Kameal: I think to teach, a dancer must be able to break down movement. If you can do that then your next step is communicating it to others. If you can do those two things, then you are a potential teacher. The most disturbing thing to me over the years in taking workshops have been the ones where you "follow the leader" and "do what I do". I paid for that? So, you have the potential. Can you make your class interesting and fun? If the answer is yes, then all the better. Are you creative? Bonus. Be professional in your presentation. You are the centerpoint of your classes so set a good example.

Salome: From your introduction to present day, have you seen a rise or decline in the public's perception of Belly dance?

Kameal: I have seen a definite rise in the public's perception of belly dance.

Salome: What do you attribute it to?

Kameal: The availability of it, for one. You can find some sort of belly dance community in almost any big city in the USA. You can also find interest in the dance in a great many smaller communities too. The Internet certainly has opened doors to staying informed of what is happening in belly dance just about anywhere in the world. So, if you are traveling, you can find, if you seek. Belly dance has been hypnotizing people for millennia, in one form or another. Is it no wonder in this day and age where people are seeking enlightenment that they would return to belly dance?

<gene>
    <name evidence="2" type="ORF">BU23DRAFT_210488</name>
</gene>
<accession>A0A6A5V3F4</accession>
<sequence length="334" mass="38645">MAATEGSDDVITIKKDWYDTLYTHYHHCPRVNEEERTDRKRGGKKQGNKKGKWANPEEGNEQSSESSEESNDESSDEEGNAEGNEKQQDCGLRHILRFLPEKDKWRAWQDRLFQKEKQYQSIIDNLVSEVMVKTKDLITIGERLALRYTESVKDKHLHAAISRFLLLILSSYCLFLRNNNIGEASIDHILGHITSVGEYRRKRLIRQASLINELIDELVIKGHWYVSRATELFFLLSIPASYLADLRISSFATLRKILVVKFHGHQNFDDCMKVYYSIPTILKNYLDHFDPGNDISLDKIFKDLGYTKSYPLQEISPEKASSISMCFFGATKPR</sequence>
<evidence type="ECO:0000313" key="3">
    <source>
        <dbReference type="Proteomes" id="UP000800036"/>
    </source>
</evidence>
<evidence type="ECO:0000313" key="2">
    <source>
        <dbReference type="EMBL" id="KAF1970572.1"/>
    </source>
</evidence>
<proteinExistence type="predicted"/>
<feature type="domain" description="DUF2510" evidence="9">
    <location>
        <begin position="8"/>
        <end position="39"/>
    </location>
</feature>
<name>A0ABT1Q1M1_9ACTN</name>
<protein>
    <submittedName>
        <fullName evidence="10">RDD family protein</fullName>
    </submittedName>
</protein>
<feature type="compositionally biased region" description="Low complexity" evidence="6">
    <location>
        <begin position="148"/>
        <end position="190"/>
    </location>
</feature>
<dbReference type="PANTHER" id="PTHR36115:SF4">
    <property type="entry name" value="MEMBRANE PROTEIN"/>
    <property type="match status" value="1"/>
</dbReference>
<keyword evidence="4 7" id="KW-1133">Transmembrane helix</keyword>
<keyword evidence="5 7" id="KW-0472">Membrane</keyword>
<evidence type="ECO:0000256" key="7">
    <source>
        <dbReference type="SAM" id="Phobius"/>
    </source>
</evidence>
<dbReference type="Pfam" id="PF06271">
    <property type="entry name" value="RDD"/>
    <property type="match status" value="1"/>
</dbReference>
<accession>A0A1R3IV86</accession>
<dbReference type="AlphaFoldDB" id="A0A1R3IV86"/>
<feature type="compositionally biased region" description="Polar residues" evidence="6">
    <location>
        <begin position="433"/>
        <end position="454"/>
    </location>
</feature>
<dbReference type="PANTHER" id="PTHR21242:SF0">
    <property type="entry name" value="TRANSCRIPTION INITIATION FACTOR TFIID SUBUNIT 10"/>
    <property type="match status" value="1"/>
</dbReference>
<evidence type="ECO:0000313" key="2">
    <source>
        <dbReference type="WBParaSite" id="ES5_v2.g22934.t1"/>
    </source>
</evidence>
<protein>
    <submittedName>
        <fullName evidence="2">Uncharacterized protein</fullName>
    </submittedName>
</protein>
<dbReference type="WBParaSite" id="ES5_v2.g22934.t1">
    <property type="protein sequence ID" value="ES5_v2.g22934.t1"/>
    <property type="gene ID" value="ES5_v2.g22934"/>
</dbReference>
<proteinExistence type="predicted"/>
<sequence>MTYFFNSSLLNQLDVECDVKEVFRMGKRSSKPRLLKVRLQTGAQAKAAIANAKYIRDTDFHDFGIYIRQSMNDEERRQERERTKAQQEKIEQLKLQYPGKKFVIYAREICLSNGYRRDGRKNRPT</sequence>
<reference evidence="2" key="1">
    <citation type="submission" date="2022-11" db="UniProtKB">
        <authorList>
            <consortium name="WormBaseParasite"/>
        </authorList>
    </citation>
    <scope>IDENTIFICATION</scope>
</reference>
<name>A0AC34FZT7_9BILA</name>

Salome: What direction would you like to see Belly dance taking in the future?

Kameal: I think she remains on her own path, but what I would like to see is art. I would like to see the dance portrayed as art in motion. We represent antiquity when we borrow from this dance form. I believe we should respect it by our presentation and representation of it. We should respect the cultures that we borrow from. For me the music is as important as the dance. It may be the most beloved part of it for me. Music of the Orient will always continue to captivate and please. It is the heartbeat of the dance and quite near the center of my universe, when pertaining to my experiences in belly dance.